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Foundation honors Nearest Green, the slave who taught Jack Daniel to make whiskey Author Fawn Weaver is determined to keep the distiller’s legacy alive

Nathan “Nearest” Green, the slave responsible for teaching Jack Daniel the art of whiskey distilling, is being honored by a foundation that is building a memorial park and creating a college scholarship fund for his descendants.

The Nearest Green Foundation was launched by best-selling author Fawn Weaver. “Here was this incredible story of a slave who was the first African-American master distiller on record in the United States, who taught one of the world’s most recognizable men and then following slavery became the first master distiller for what is now one of the top whiskey brands in the world,” Weaver wrote on the foundation’s website. “So little of the details had been passed down beyond the first few generations that the story of Nearest Green had turned into a bit of folklore.”

She first learned about Green from a New York Times article last year. The seldom-told story piqued Weaver’s curiosity enough to tell the complete story of Green and his descendants.

The first mention of Green in the Jack Daniel’s timeline begins in 1864. As a young man, Daniel left home to live and work on a farm that belonged to Rev. Dan Call, a Lutheran minister who lived a few miles from Lynchburg, Tennessee. Green, a slave at the time, was tasked with watching and caring for Call. Daniel and Green worked closely together. Although Call was credited for teaching Daniel the tricks of whiskey distilling, it was Green who spent the time and effort to carefully walk Daniel through the process.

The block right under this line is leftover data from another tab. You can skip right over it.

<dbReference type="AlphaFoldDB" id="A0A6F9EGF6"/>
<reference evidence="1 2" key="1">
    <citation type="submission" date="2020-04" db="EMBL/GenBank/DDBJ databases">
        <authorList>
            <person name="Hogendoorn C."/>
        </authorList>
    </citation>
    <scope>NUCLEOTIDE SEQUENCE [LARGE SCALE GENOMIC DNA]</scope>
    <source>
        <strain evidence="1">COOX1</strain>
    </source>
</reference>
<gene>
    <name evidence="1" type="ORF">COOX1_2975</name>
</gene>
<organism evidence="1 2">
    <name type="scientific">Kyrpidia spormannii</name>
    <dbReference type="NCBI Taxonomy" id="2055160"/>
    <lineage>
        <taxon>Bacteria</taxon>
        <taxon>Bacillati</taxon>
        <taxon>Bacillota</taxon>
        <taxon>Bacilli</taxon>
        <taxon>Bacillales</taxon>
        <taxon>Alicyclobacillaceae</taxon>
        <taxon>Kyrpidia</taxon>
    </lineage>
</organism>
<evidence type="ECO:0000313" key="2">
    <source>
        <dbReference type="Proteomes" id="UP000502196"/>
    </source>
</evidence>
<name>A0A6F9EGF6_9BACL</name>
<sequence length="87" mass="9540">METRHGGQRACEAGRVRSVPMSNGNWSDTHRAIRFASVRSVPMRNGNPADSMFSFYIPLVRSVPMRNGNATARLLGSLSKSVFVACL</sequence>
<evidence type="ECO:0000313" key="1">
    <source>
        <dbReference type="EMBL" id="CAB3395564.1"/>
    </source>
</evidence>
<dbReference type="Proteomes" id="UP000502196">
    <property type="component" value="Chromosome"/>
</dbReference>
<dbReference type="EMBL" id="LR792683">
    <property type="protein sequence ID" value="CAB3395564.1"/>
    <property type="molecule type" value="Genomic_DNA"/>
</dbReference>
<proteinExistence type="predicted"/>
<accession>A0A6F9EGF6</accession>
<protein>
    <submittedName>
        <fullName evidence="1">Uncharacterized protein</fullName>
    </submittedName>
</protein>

According to the site, Call would have to make a tough decision after the Civil War. His congregation and wife urged Call to either walk away from the whiskey business or leave his post as a minister. Call chose to sell his whiskey business to Daniel. As a thank you to Green, Daniel hired the now-free man as his first head distiller at the Jack Daniel Distillery. Green worked with Daniel until 1881, when Daniel moved the operation to the Cave Spring Hollow location. Green’s sons, George and Eli, and grandsons Ott, Jesse and Charlie all worked at the new location to keep the family tradition alive.

Since last year, Weaver has gathered more than 20 historians, archaeologists, archivists, genealogists, researchers and conservators to help bring Green’s story together in its entirety. More than 10,000 original documents and artifacts passed down through generations have been offered to Weaver, with help from the Lynchburg community.

“When I met with the descendants of George Green, the son most known for helping his father, Nearest, and Jack Daniel in the whiskey business, I asked them what they thought was the best way to honor Nearest,” Weaver told The Atlanta-Journal Constitution. “Their response was, ‘No one owes us anything. We know that. But putting his name on a bottle, letting people know what he did, would be great.’ ”

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